100 signatures reached
To: Mayor Philip Glanville and the Cabinet of Hackney Borough Council
Ban BBQs on London Fields
Stop encouraging BBQs and bonfires on London Fields Park and enforce park bylaws.
Why is this important?
Barbecues on London Fields have been trialled for several years and were approved again for 2017. Barbecues are banned in most of the parks of London on safety and health grounds. It is the only park in Hackney where the Council overlooks their own strict bye-laws banning fires in parks.
As a result, London Fields is now popularised through social media to the point that on a sunny summer weekend it attracts thousands of visitors and tourists from all across London and beyond. The smoke from BBQs and fires makes it impossible for residents neighbouring the park to open their windows on hot summer days. Depending on the wind, dense smoke carries across the park in different directions - into houses and flats, up to the Lido or across the children's playgrounds. The smoke is unpleasant and represents a significant pollution risk, especially for people with breathing difficulties. A highly toxic particle known as PM2.5 is released into the atmosphere when burning barbecues. There is no safe level of PM2.5 and it can:
* suppress lung function in children
* cause heart disease and strokes
* cause and aggravate asthma
* cause lung cancer
[Source: "Every Breath We Take", RCP / RCPCH pub. Feb 2016]
In the summer of 2105 an investigation by King's College London pollution team showed toxic PM2.5 air pollution levels during barbecues on Highbury Fields, Islington, to be up to 3 times the kerbside levels at one of London's busiest roads in Marylebone.
In 2013 a study involving 312,944 people in nine European countries revealed there was no safe level of particulates. Hackney Council has an air pollution plan (http://www.hackney.gov.uk/air-pollution) and an air quality action plan (http://www.hackney.gov.uk/air-quality-action-plan) - and does nothing to stop toxic smoke over children's play areas in the Fields.
Anti-social behaviour is an ever-present worry with small groups staying in the park overnight. Mounds of litter are left behind, overflowing the many extra bins provided. On Sundays and Mondays, parts of the park are unusable by local residents until clear-ups are undertaken, bins are left on fire and discarded food attracts rats.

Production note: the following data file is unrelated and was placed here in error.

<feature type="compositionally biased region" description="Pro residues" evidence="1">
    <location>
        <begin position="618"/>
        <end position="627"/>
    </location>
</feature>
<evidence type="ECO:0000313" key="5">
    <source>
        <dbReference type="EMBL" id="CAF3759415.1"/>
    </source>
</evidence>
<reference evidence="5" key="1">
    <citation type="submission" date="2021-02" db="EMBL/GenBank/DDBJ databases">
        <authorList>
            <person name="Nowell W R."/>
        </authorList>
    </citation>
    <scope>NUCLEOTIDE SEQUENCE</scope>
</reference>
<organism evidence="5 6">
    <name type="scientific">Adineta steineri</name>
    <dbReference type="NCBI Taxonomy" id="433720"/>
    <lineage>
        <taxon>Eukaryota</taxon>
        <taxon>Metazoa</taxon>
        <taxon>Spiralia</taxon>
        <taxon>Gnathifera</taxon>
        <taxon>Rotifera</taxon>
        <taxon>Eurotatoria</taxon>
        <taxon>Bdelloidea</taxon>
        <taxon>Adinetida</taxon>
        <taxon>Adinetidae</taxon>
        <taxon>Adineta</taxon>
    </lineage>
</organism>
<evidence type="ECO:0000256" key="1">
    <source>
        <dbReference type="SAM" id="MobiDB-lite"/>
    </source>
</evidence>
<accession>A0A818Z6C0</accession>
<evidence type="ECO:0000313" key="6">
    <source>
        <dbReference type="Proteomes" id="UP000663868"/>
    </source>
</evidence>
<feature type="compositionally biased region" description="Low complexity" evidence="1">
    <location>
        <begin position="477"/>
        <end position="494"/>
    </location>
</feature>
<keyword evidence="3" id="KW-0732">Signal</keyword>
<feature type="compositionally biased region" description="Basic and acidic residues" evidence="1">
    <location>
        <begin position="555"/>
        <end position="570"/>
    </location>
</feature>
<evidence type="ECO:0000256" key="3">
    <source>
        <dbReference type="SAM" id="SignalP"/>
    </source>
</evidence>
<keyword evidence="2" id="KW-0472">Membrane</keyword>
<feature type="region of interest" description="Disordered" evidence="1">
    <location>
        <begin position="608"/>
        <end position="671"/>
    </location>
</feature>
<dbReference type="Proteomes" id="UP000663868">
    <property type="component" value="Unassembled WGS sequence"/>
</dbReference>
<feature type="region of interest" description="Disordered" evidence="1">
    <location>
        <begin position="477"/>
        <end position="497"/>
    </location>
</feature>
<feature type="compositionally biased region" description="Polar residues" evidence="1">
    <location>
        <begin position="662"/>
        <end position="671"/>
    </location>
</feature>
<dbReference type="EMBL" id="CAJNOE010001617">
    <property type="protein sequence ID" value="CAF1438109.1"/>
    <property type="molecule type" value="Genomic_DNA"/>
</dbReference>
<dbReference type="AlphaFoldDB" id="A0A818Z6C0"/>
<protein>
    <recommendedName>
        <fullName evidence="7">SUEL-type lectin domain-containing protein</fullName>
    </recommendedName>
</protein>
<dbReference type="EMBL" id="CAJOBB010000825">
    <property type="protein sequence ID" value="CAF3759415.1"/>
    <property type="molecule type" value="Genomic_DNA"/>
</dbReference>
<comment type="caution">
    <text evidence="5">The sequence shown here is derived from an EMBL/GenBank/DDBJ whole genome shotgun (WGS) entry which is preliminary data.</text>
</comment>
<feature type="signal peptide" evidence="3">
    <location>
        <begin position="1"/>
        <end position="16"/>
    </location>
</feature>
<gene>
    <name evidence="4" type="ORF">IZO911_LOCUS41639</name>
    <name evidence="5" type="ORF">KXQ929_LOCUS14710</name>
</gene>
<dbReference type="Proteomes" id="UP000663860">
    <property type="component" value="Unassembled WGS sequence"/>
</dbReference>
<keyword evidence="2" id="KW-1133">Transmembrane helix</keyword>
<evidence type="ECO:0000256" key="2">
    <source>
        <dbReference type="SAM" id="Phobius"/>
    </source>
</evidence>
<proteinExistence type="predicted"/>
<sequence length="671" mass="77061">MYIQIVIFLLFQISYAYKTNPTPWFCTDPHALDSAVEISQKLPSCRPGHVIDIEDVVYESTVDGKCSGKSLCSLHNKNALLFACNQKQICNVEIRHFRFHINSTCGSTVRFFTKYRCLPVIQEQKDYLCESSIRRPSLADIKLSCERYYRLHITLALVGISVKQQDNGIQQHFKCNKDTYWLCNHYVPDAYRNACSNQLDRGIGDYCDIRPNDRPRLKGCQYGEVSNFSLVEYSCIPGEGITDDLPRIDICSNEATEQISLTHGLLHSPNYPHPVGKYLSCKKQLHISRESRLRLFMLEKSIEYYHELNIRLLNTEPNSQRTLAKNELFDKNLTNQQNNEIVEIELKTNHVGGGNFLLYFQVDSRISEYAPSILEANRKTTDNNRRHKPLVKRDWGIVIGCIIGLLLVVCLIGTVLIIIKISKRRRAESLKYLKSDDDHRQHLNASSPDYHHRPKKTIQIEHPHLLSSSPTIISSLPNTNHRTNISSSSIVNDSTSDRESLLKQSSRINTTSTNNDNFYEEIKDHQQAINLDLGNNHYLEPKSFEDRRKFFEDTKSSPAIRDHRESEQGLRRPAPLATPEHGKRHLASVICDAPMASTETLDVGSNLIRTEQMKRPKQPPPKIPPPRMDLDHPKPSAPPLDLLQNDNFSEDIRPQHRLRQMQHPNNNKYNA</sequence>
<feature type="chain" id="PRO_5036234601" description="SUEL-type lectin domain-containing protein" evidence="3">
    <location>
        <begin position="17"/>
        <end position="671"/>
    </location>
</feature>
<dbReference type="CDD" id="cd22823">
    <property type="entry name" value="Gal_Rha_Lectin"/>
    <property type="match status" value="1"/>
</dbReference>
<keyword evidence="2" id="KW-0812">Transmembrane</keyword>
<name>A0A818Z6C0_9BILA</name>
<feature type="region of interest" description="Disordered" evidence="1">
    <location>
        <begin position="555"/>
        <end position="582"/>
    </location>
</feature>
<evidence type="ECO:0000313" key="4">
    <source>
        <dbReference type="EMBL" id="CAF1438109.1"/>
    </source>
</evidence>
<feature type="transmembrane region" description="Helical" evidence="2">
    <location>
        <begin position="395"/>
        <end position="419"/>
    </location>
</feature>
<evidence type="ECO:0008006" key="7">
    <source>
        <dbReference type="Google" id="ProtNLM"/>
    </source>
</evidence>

Every summer this costs Hackney council-tax payers a potential £80,000 or more in extra bins, refuse disposal, signs, security and damage repairs to the park. According to an FOI request, £57,000 alone is paying for a security firm to watch just the BBQ area all summer long*. To put this in perspective - if the park charged 800 visitors every week for the whole summer £5 to BBQ (15 weekends) it would only raise £60,000 - and not cover those costs. And the security is there only on weekends - and BBQs are lit every day during the summer.
London Fields is a small park. It just cannot sustain this pressure on such a tiny piece of land. It is time to call an end to a failed experiment and treat London Fields like any other Hackney Park – a green space which visitors should respect and use with care. Local people should not have to dread sunny weekends.
And what if there were no barbecues? Well, they are no real loss to anyone; *picnics* are rather similar in nature but much less annoying and polluting - and they are fun, cheaper, eco-friendly, no smoke, no fire, less mess (except perhaps for egg sandwiches) and they can be eaten anywhere, in any park, in any neighbourhood, not just a tiny, barren corner of London Fields.
So please sign this petition and share with your friends on Facebook, Twitter and email - and in the street - to ask the Mayor and Hackney Council to end this abuse of the Fields.
* Hackney Council claim the security is for the whole of the park; this is not what the security staff say - or do.
How it will be delivered